For the second season in a row, the Washington Capitals’ Mike Green has been nominated for the James Norris Memorial Trophy, awarded annually to the NHL’s top defensive player. While he joins a list that features bluelining mainstays such as Nicklas Lidstrom and Chris Pronger, and other “young guns” like Drew Doughty and Shea Weber, Green stands heads and shoulders above the competition and, without a doubt, should walk away with the Norris Trophy at seasons’ end. As if yesterday’s late shot-blocking heroics weren’t enough to convince you, we will take time toplainly lay out all of the unmistakable evidence in his favor.
Now, before I get into explaining to you why I feel this is the case, I would first like for you to understand the criteria by which the Norris Trophy is decided:
The voting is conducted at the end of the regular season by members of the Professional Hockey Writers Association, and each individual voter ranks their top five candidates on a 10–7–5–3–1 points system. Three finalists are named and the trophy is awarded at the NHL awards ceremony after the conclusion of the playoffs.
B) All around ability
The James Norris Memorial Trophy is awarded annually to the National Hockey League’s top “defense player who demonstrates throughout the season the greatest all-round ability in the position”. The James Norris Memorial Trophy has been awarded 53 times to 22 different players since its beginnings in 1954. At the end of each season, members of the Professional Hockey Writers’ Association vote to determine the player who was the best defenseman during the regular season.
Certainly emotions always come into the equation when anyone is voting, “I don’t like the cut of his jib”, “He shops at Walmart”, but in an attempt to be as impartial as possible we should at least try and look at the facts & stats before we come to our own conclusions.
Now, I mention the methodology of voting because it’s important to understand that even if a player ends up getting mostly 2nd votes nominations, he still has a great chance of winning the vote. This is important because you will be voting not once, but 5 tiered votes. Now, granted that if out of 10 voting ballots one player is unanimously elected the defenseman with the best all around ability, the second place player even if unanimously voted 2nd obviously cannot win. Yet the mechanics are vital all the same as each nominating writer has to have 5 defenseman listed.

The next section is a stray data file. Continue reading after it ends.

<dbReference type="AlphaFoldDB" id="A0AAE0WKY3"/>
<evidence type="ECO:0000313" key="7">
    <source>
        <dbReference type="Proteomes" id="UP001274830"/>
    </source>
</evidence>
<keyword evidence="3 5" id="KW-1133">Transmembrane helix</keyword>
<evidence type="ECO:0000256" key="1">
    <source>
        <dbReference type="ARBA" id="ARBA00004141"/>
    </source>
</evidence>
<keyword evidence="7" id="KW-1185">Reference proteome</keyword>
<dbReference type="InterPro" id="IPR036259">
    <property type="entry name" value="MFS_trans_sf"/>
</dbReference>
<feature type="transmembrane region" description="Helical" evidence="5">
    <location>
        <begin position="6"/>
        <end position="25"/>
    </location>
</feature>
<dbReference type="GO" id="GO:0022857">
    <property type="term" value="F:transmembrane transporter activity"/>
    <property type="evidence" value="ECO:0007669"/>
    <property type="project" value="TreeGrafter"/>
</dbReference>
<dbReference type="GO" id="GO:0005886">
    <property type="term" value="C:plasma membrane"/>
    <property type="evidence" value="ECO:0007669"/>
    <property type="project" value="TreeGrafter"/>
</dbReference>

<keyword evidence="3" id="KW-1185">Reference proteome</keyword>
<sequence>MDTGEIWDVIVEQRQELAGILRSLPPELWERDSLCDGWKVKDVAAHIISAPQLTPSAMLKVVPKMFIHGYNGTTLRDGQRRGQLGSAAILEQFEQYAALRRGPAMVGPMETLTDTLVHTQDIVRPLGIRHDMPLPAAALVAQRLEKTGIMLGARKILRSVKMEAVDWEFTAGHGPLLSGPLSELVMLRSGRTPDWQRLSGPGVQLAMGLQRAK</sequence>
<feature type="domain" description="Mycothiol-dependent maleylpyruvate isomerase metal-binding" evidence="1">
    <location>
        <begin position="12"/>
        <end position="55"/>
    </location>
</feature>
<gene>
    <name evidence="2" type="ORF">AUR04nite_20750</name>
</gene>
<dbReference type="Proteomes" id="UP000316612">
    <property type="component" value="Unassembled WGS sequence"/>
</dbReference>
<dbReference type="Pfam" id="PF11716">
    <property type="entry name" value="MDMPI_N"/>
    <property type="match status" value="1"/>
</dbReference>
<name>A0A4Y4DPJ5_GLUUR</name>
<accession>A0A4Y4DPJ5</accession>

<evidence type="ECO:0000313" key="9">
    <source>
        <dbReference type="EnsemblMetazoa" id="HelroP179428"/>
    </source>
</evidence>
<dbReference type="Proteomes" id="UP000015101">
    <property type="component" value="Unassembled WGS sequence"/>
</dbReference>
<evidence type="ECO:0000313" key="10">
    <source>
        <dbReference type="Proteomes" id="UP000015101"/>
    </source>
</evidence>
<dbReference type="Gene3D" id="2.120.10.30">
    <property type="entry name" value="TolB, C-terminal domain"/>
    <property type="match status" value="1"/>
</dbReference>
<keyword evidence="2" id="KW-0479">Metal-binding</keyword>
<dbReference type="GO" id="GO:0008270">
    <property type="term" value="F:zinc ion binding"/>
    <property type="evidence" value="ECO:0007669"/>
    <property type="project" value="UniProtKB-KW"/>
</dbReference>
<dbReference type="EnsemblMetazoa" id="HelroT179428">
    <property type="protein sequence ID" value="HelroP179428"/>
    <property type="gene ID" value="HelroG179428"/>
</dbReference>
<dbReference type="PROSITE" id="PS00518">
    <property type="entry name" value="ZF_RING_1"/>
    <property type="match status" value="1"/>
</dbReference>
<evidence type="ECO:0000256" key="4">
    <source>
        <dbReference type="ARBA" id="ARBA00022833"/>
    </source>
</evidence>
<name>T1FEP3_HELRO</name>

Additionally, the ‘all around ability’ is mentioned because it’s important to be aware that offensive contributions are just as important as their defensive contributions. One component does not out way the other in these criteria, as the Norris Trophy is not awarded to the Defender with the Best Defensive Stats, and likewise is it not awarded to the Defender with the Most Offensive Points. It’s imperative to note that one component does not out way the other, because as we attempt to put our emotions aside this will be one of the most difficult to do as each and every voter will have in their mind the words “defense man”, and what that phrase means to them. Placing an emphasis on defense would be weighting the criteria when in fact both are equally considered. For example, if the rating system for the criteria were as simple as 1 to 10 for Offense, and 1 to 10 for Defense, a Player with a 10 for Defense and 3 for Offense would be a said to have a better ‘all around ability’ than a Player with 10 for Offense and 1 for Defense because obviously 13 is greater than 11. While the system isn’t as simple as numerically assigning a value to each facet of the game try to weight the statistics as equally as possible.